At the annual Democratic retreat in Philadelphia this year, President Barack Obama urged lawmakers to keep up the fight for the middle class and be unapologetic about the party's accomplishments, The Hill
Obama said that while news for the economy has been positive, the economic gains have not gone far enough toward reaching the middle class, which he said should be a central priority for the party to address in the coming years.
"The ground that middle class families lost over the last 30 years still has to be made up, and the trends that have squeezed middle class families and those striving to get in the middle class, those trends have not been fully reversed," Obama said, according to The Hill.
"So, as much as we should appreciate the progress that's been made, it shouldn't be a cause for complacency, because … we've got a lot more work to do."
Obama reiterated a number of themes he outlined during last week's State of the Union address. In particular, he stressed middle-class tax relief and efforts to address wage stagnation.
He also lamented the outcome of November's midterms and took some responsibility for the party's poor results at the polls.
At the same time, he suggested that the party should be blamed for a failure in messaging, having been too "shy about what we care about" and "defensive about the things we've accomplished."
"We've now got some choices to make," Obama said, according to The Hill.
Lawmakers had the opportunity to question the president during an open session and asked him about a number of issues ranging from infrastructure, Obamacare, Veterans Affairs and criminal justice reform, a Democratic staffer told The Hill.
The official slogan of the retreat was "Grow America's Economy, Grow American Paychecks," a theme that was repeatedly hit home by Democrats speaking to the media outside the event, The Hills said.
"What you're seeing at this conference is a real focus on the message of: We want to make sure working people are doing well," House Minority Whip Steny Hoyer told reporters, according to The Hill.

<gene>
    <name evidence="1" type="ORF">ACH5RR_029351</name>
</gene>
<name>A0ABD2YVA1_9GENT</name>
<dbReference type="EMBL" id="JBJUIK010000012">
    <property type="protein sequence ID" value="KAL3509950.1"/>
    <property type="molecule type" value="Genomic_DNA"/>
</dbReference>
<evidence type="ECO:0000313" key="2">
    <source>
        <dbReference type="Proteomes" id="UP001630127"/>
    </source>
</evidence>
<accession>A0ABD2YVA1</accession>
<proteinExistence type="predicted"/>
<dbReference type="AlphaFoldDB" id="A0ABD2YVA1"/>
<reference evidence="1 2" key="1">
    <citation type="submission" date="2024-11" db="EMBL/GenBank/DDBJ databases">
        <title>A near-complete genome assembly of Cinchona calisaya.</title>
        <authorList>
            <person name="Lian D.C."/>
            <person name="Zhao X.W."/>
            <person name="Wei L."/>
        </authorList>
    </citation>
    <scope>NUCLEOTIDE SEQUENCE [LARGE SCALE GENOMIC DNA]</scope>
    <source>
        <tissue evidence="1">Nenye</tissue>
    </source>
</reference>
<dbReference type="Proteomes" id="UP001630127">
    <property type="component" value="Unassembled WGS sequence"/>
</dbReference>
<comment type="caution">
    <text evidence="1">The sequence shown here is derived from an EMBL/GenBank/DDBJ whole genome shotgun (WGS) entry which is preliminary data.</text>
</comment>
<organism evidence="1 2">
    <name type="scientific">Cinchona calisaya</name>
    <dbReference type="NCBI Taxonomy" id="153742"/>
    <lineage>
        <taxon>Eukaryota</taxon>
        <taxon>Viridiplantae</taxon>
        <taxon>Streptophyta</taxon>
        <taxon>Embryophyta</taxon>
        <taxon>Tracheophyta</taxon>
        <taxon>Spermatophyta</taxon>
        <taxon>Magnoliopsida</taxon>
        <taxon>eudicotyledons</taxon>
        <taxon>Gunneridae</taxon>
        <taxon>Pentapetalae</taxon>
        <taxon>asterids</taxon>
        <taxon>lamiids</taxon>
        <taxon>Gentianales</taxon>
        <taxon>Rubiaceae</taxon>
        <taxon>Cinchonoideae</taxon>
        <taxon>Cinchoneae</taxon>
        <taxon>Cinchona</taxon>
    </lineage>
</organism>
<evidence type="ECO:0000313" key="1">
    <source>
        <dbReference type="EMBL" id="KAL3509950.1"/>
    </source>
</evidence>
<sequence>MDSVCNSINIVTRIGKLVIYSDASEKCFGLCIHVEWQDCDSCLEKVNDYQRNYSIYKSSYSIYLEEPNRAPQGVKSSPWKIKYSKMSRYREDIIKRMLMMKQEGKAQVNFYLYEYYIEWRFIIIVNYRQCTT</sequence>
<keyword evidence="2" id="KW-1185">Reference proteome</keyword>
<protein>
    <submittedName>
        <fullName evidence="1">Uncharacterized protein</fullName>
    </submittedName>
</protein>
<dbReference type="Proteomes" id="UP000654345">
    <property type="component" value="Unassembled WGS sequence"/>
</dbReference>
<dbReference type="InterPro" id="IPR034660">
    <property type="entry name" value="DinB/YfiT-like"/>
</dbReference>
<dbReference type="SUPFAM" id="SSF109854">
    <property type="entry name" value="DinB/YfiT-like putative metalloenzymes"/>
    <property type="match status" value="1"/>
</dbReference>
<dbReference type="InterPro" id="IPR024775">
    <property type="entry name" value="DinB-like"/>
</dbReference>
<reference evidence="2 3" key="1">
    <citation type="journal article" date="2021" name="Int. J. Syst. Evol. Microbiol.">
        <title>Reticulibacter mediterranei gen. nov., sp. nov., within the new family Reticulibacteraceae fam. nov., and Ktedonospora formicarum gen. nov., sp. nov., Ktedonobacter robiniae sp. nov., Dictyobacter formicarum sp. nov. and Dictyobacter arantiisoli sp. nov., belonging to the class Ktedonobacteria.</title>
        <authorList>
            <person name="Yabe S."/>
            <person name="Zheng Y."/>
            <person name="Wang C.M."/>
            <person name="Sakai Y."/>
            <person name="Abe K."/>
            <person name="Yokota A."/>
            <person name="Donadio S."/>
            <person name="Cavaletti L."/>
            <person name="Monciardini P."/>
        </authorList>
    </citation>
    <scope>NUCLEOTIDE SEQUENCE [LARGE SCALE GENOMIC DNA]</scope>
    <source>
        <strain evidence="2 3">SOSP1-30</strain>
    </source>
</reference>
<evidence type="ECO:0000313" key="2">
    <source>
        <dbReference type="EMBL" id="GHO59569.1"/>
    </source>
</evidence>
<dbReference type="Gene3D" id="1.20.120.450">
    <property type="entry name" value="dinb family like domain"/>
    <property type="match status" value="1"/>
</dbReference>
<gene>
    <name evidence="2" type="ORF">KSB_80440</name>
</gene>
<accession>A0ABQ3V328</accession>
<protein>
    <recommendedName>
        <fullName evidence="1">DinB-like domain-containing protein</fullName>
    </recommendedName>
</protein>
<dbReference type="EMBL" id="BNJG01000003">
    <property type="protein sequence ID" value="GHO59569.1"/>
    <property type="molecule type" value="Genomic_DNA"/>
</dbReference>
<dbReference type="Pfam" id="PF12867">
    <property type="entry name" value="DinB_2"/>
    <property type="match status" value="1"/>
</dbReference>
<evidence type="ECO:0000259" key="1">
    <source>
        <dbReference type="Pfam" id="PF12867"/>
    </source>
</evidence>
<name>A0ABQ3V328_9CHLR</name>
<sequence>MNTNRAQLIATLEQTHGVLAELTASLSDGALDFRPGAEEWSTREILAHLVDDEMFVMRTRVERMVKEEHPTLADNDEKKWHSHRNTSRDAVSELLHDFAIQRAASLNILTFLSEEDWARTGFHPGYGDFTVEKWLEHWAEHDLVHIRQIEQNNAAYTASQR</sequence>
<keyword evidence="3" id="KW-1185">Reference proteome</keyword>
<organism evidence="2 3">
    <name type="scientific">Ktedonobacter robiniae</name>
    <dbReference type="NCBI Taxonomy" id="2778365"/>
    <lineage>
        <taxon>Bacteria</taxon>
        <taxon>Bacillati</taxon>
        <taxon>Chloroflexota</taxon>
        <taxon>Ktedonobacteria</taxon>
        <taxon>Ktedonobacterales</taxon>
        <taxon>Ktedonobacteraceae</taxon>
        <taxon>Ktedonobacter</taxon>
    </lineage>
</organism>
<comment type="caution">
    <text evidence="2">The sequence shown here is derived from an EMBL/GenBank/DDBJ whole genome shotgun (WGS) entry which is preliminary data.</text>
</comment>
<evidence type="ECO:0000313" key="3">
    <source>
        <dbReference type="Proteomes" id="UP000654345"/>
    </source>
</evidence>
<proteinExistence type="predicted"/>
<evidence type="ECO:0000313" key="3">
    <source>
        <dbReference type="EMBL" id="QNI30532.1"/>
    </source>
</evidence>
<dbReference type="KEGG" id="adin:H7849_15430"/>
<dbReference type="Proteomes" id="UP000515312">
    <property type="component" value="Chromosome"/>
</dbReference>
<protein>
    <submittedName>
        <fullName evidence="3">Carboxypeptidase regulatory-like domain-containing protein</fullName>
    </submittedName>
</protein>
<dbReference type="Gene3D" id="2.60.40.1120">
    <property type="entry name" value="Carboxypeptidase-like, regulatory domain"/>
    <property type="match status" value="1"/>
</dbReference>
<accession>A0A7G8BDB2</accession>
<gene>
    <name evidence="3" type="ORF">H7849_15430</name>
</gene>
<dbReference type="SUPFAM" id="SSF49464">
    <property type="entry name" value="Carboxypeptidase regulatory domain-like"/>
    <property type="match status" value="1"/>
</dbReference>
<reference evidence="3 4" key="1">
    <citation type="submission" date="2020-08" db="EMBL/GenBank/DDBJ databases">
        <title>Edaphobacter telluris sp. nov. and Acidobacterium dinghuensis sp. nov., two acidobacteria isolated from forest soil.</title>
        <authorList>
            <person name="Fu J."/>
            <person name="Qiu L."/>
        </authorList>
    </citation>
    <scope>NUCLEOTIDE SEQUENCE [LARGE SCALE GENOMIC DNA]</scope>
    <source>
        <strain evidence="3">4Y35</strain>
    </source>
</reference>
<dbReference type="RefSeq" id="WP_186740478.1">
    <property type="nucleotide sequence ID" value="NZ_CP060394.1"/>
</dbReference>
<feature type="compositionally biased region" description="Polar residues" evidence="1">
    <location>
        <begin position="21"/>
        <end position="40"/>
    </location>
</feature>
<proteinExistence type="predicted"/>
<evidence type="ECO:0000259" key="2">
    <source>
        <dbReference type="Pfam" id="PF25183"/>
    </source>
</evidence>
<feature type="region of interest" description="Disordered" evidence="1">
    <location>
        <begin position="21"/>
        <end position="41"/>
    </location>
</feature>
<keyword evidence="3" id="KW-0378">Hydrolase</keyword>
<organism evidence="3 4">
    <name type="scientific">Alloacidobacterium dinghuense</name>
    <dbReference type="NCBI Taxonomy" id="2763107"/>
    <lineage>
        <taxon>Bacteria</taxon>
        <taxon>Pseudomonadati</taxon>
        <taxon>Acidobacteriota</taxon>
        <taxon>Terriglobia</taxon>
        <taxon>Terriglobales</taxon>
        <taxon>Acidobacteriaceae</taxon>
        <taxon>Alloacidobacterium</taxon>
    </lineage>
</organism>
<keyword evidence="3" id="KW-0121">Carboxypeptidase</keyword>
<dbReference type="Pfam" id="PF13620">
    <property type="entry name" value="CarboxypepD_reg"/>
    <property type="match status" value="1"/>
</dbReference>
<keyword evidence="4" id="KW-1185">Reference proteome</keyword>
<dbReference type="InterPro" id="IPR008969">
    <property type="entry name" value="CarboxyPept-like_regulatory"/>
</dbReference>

Democrats also debated the reasons for their November midterm losses.
Top Democrats have attributed the results to the effects of ill-timed global crises — including an Ebola outbreak in Africa and the rise of Islamic terrorists in the Middle East — believed to have overshadowed Democrats' economic messages.
"There was a two-month conflagration of global crisis that made it very difficult to break through with a domestic message," New York Rep. Steve Israel said, according to The Hill. "I couldn't buy my way onto some of your networks the weekend before the election unless I was willing to talk about Ebola."
But others felt the problem stemmed from a lack of clear messaging, and the party agreed at the conference to develop a strategy to reframe a more populist message.
As part of that effort, the Democrats have formed two new committees designed to disseminate the party's message and increase voter turnout ahead of 2016, The Hill said.
"We need to stand up and go on offense and not be defensive about what we believe in," Obama told the Democrats Thursday night to a raucous standing ovation, according to The Hill.
"That's why we're Democrats. And I promise you, I'm not going out the last two years sitting on the sidelines. I am going to be out there making the case every single day, and I hope you join me."
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